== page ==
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The Fat Girl and the Cloak of Invisibility

August 27, 2013

Harry Potter

Invisibility: Not as fun as it seems.

Over the last couple of months, I’ve realized that I really am my own toughest critic.

My first novel was published in July, but even the accomplishment of a lifelong dream has come with bouts and rounds of fear and anxiety. Every positive review comes with an excuse that diminishes it. Every less-than-great review sinks into my heart and takes up residence.

I think maybe that’s human nature and part of the human condition is learning to accept the good with the bad. Learning to accept the good wholeheartedly and mitigate the bad, instead of the other way around, is hard shit. Hard.

It’s hard professionally. It’s hard personally, too.

I’ve spent a lot of time feeling invisible. In fact, I’ve spent a lot of time perfecting the act of being invisible. Seriously, I should have my own sideshow or something. I read about people who have truly terrible things done to them simply for daring to be fat and out in the world. I’ve never had anything like that done to me. I know that a big reason for that is because, mostly subconsciously, I pull on my invisibility cloak whenever I need to. I blend exceptionally well for a 300-pound woman.

Something happened this summer that made me realize that even when I feel like I’m putting myself out there, lots of times I am hiding in that invisibility. I was at a writer’s conference in Atlanta last month, at a table in a bar surrounded by other writers. One of them asked another if she wanted to do yoga in the morning. And then she asked another one. And another one. Until everyone at our table was planning on early morning yoga.

She didn’t ask me. It wasn’t pointed. She didn’t make a comment about how I probably didn’t want to or wouldn’t be able to. She didn’t call me names or throw things at me. She didn’t do anything at all. My invisibility shield was up, I guess. And I sat there behind it. I could have spoken up, and I would have been welcomed. In fact, I probably would have gotten some “oh, good for you” remarks that would have been meant to encourage, but would have felt devestating. And then, I might have shown up and struggled out of inexperience, and risked having every one of these writers who I admire seeing me as the poor fat girl who can’t keep up.

So I didn’t put myself out there.

Last night someone posted the video above on their Facebook page. I can’t stop watching it. If you haven’t already seen it, please watch it. Then go read Sarah Horn’s account of her incredible experience. Horn sang “For Good” with Kristin Chenoweth after being pulled out of the audience, and it shows what can happen if you just take a deep breath and muster up enough courage to step out on stage and out from the cloak of invisibility.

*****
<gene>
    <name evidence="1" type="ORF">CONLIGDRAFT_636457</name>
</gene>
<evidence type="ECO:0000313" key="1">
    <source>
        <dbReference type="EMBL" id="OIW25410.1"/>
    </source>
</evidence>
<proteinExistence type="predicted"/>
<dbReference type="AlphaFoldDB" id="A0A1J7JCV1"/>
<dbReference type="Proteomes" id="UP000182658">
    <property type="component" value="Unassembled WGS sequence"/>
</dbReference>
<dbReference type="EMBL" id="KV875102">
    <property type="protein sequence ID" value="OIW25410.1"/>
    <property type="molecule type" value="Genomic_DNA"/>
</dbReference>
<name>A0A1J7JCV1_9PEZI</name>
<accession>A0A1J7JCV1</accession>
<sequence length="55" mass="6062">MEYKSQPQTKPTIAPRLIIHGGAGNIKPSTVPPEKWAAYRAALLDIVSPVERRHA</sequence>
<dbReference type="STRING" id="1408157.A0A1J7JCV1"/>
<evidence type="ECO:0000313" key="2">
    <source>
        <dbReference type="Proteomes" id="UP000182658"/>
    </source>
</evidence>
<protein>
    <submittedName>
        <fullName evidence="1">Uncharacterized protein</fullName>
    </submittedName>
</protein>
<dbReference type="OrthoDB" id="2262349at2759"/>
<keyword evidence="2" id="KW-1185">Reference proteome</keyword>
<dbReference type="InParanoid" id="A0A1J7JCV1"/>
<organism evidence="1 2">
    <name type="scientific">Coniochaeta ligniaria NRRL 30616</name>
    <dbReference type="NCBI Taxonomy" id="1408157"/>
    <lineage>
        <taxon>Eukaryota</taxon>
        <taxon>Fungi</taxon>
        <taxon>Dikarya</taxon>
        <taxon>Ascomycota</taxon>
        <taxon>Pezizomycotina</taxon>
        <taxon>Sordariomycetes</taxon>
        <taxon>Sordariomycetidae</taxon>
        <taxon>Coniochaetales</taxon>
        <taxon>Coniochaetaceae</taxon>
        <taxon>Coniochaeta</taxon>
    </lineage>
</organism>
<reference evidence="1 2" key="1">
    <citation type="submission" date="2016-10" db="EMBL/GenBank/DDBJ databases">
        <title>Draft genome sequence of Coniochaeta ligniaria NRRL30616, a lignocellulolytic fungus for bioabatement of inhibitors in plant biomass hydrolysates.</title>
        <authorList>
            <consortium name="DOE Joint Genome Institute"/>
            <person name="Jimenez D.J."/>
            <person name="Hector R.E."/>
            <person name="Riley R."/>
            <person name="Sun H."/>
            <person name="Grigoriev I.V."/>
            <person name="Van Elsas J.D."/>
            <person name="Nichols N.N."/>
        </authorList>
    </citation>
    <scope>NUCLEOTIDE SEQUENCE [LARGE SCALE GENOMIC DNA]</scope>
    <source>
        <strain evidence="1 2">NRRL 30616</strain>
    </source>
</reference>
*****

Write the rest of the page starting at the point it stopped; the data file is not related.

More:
My mom used to tell me not to hide my light under a bushel.  I’m going to try to stop being my own bushel.

9 Comments leave one →
  1. August 27, 2013 10:21 am

    i love that Kristin Chenoweth vid. ive watched it like 3x today its awesome

  2. August 27, 2013 10:29 am

    That was so awesome. Thanks for sharing….

  3. Theresa permalink
    August 27, 2013 11:04 am

    Everyone seems so happy about that video. Even though the singing is wonderful, and it is a huge fantasy of mine to be invited up on stage to sing a duet with a famous singer, the video mostly makes me angry. Like, ugly-crying furious, because of the way Kristin Chenoweth has to interrupt an excellent performance (and, I think, attempt to throw her off) by making sure to say repeatedly that she is just sooooo fuckin’ AMAZED that someone else in the world, without being famous, is a good singer and can sing … OMG … HARMONY! I want to slap her patronizing face. It’s a huge reminder of the fact that the world is FULL of highly talented singers who don’t have a chance to be a Broadway star simply because they don’t have “the look.” I’m a fat singer and have no problem with … OMG … HARMONY! because I have talent and have practiced a hell of a lot. Of course if Ms. Chenoweth were to acknowledge that, she’d have to admit that she is coasting at least partially on her looks. /rant over